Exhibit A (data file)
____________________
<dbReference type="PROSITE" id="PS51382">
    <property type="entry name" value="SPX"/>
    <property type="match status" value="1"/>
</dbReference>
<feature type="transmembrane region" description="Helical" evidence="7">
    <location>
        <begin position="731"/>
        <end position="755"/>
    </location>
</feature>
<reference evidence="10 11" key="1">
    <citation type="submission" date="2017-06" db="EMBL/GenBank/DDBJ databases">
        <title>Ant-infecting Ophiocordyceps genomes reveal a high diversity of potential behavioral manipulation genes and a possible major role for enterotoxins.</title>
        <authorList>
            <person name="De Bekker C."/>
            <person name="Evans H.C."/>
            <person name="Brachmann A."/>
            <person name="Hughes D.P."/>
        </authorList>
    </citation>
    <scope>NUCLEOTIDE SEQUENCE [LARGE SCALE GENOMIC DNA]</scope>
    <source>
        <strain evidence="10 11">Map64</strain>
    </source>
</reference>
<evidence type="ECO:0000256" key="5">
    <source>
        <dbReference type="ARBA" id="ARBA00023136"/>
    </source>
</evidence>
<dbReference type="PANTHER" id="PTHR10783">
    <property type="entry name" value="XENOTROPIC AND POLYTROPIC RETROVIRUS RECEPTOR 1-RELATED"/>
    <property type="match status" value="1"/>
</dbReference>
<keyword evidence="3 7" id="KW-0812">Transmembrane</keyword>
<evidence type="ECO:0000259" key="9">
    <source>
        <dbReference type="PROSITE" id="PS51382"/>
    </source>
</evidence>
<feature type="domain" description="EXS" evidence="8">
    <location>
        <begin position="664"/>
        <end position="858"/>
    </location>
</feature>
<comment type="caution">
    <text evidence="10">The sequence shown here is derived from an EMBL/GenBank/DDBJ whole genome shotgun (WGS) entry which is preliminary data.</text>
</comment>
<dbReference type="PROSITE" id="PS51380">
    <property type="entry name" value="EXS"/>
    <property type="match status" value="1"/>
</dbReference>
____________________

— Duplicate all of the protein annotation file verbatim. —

<dbReference type="PROSITE" id="PS51382">
    <property type="entry name" value="SPX"/>
    <property type="match status" value="1"/>
</dbReference>
<feature type="transmembrane region" description="Helical" evidence="7">
    <location>
        <begin position="731"/>
        <end position="755"/>
    </location>
</feature>
<reference evidence="10 11" key="1">
    <citation type="submission" date="2017-06" db="EMBL/GenBank/DDBJ databases">
        <title>Ant-infecting Ophiocordyceps genomes reveal a high diversity of potential behavioral manipulation genes and a possible major role for enterotoxins.</title>
        <authorList>
            <person name="De Bekker C."/>
            <person name="Evans H.C."/>
            <person name="Brachmann A."/>
            <person name="Hughes D.P."/>
        </authorList>
    </citation>
    <scope>NUCLEOTIDE SEQUENCE [LARGE SCALE GENOMIC DNA]</scope>
    <source>
        <strain evidence="10 11">Map64</strain>
    </source>
</reference>
<evidence type="ECO:0000256" key="5">
    <source>
        <dbReference type="ARBA" id="ARBA00023136"/>
    </source>
</evidence>
<dbReference type="PANTHER" id="PTHR10783">
    <property type="entry name" value="XENOTROPIC AND POLYTROPIC RETROVIRUS RECEPTOR 1-RELATED"/>
    <property type="match status" value="1"/>
</dbReference>
<keyword evidence="3 7" id="KW-0812">Transmembrane</keyword>
<evidence type="ECO:0000259" key="9">
    <source>
        <dbReference type="PROSITE" id="PS51382"/>
    </source>
</evidence>
<feature type="domain" description="EXS" evidence="8">
    <location>
        <begin position="664"/>
        <end position="858"/>
    </location>
</feature>
<comment type="caution">
    <text evidence="10">The sequence shown here is derived from an EMBL/GenBank/DDBJ whole genome shotgun (WGS) entry which is preliminary data.</text>
</comment>
<dbReference type="PROSITE" id="PS51380">
    <property type="entry name" value="EXS"/>
    <property type="match status" value="1"/>
</dbReference>